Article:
Wirenuts

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I swear I don't trust these things. You tighten the hell out of them but too often one wire does not get pulled in as far as the others and is still a bit wiggly, and there is no room to do much of an inspection or pull-test. They need to be made out of clear plastic with a square end you could twist with a socket wrench -- or maybe install the plastic insulator as a second step.
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There are wire nuts with wings to help grab them, Gardner Bender has a wrench to tighten theirs as well. The key is in lining the wires up evenly and holding them tightly as you spin on the wire nut. Like anything else, it takes practice

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Dave wrote:

You can over tighten them and you can use the wrong size nut for the size and number of wires. There are also different kinds of wire nuts.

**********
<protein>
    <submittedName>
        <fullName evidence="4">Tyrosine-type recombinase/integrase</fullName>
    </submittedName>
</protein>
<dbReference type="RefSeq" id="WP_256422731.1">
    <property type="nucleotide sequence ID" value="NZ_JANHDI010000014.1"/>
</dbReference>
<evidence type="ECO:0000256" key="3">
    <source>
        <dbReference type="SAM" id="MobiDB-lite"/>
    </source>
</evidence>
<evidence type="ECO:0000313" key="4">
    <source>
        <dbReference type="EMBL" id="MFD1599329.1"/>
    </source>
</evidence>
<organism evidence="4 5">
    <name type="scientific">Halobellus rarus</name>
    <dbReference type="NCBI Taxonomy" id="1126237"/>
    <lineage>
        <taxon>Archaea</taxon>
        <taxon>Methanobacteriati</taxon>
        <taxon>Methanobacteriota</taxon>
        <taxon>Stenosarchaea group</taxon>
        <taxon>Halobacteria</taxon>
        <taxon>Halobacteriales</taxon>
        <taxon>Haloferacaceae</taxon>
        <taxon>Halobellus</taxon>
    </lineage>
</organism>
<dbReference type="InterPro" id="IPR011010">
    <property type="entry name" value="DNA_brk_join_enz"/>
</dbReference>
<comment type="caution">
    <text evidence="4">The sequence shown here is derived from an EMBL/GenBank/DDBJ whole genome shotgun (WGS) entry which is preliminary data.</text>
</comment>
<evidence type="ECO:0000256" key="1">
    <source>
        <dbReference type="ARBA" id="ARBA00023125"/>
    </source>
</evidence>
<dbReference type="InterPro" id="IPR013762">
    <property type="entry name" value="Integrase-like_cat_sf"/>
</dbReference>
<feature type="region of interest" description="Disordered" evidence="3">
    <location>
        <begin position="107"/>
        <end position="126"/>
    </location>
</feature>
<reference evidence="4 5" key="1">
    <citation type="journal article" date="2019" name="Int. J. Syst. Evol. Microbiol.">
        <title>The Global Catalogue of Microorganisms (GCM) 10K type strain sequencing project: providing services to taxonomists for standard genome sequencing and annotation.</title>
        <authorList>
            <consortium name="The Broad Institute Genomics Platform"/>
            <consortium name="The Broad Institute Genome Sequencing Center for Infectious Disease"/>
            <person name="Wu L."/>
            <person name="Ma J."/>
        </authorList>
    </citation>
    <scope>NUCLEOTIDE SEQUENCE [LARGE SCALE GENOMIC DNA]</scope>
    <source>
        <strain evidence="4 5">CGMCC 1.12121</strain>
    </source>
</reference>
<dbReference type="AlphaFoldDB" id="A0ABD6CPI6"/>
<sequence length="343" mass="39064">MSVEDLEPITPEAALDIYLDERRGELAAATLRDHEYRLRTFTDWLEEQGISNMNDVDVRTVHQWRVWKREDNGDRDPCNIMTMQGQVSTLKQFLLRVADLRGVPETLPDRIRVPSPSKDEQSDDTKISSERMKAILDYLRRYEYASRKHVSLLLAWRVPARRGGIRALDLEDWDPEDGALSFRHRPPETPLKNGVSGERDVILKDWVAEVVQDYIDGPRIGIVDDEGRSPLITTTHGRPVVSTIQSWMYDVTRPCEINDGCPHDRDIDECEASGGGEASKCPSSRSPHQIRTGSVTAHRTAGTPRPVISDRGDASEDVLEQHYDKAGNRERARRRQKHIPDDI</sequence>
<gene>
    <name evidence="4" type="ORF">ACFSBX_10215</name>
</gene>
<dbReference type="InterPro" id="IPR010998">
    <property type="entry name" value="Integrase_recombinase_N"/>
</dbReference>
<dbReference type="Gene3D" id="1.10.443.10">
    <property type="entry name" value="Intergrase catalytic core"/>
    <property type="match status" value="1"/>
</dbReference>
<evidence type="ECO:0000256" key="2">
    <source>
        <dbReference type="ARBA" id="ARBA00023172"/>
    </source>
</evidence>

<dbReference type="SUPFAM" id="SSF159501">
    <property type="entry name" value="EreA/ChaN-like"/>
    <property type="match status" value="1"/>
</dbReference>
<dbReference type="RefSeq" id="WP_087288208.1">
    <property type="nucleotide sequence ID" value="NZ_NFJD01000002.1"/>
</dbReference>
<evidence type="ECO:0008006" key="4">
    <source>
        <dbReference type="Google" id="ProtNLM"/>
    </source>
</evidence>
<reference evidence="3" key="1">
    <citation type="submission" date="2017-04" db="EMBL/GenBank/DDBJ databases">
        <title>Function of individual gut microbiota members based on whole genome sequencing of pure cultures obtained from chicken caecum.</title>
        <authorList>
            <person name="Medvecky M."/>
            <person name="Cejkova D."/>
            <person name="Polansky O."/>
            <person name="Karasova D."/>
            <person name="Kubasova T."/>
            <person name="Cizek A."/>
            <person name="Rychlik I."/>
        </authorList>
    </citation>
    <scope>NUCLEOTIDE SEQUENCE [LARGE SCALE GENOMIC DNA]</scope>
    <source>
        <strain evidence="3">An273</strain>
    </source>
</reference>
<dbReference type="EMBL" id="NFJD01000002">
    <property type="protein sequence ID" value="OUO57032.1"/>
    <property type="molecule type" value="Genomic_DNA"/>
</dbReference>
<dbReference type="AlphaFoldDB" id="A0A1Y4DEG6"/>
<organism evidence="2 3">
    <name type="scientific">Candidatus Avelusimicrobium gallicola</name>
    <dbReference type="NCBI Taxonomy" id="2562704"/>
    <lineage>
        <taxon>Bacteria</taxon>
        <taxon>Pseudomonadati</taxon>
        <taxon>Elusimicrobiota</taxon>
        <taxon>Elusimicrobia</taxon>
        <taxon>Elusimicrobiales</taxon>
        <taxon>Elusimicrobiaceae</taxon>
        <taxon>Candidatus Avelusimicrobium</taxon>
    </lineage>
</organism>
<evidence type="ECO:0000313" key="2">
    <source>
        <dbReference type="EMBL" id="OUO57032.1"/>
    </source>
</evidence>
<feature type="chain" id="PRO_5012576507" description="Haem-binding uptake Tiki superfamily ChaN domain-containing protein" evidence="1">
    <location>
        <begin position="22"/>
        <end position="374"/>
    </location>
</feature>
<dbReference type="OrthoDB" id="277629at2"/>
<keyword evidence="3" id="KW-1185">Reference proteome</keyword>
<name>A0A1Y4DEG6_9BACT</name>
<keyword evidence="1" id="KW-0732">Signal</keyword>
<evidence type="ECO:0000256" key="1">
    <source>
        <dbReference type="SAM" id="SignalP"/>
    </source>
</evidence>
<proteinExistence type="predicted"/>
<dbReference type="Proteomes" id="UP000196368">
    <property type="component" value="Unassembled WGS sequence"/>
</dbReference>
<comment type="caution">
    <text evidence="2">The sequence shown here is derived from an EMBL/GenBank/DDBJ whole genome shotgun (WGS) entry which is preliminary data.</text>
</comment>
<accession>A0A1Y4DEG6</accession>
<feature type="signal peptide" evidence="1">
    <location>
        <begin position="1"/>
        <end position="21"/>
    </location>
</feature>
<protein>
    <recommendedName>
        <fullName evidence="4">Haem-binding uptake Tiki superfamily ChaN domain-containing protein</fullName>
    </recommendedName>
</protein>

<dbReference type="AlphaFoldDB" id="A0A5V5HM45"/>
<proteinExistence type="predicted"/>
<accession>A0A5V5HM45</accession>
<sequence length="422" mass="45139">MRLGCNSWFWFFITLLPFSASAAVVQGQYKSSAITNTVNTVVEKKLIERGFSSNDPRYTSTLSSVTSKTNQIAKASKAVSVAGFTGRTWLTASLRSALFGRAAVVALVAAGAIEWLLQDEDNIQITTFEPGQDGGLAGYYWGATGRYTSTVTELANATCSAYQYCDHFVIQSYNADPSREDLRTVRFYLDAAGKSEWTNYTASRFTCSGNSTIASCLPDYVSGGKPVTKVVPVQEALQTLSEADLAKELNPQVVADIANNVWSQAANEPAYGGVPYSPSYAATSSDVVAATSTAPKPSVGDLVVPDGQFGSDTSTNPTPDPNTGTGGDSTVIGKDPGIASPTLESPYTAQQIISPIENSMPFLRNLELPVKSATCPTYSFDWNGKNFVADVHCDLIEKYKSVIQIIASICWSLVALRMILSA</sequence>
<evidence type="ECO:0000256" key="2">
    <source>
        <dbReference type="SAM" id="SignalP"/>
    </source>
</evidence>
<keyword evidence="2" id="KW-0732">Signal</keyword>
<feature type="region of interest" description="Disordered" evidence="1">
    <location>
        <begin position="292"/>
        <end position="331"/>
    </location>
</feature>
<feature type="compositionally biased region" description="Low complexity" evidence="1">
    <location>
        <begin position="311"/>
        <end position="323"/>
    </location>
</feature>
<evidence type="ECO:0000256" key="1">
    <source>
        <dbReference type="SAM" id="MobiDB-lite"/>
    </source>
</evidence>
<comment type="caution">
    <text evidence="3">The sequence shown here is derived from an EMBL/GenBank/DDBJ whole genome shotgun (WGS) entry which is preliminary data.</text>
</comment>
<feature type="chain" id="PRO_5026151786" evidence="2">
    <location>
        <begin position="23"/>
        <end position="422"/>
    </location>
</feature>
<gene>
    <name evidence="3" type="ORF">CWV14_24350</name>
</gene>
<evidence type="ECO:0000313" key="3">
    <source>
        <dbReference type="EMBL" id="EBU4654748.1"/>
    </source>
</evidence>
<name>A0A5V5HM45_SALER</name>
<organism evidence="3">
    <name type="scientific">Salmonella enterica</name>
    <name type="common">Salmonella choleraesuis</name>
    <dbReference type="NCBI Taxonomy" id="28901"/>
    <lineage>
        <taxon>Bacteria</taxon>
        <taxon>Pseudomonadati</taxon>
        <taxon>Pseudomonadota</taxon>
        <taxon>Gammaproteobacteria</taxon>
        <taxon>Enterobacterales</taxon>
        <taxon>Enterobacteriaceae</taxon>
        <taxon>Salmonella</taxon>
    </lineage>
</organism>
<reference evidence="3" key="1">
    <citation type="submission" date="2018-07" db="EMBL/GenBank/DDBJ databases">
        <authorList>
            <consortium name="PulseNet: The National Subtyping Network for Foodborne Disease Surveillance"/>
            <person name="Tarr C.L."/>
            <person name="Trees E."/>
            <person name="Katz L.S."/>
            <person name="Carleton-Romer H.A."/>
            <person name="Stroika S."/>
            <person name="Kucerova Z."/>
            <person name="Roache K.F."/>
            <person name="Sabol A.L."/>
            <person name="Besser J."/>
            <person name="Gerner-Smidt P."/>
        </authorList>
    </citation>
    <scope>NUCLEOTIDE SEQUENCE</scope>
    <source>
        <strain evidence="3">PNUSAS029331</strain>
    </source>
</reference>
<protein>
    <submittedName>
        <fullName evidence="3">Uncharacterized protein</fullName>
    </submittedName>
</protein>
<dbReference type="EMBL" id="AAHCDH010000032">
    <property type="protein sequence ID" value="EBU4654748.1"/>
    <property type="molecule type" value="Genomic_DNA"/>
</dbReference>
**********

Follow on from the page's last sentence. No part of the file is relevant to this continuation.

--
Joseph Meehan

Dia duit
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I always twist my wires together tightly with pliers before putting any kind of wire connector on them. It is important to have the correct size wire connector.

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Dave (galt snipped-for-privacy@hotmail.com) said...

There have been discussions in here on whether you should pre-twist wires or not -- some wirenut manufacturers recommend it, some say you don't have to. I used to only pre-twist when more than two wires were being attached, or if stranded wire was involve.
I now always pre-twist for this reason: if you have a solid connection with nothing loose all on its own without a wirenut, then you know you have a good connection and the wirenut serves little more than an insulator for the joint.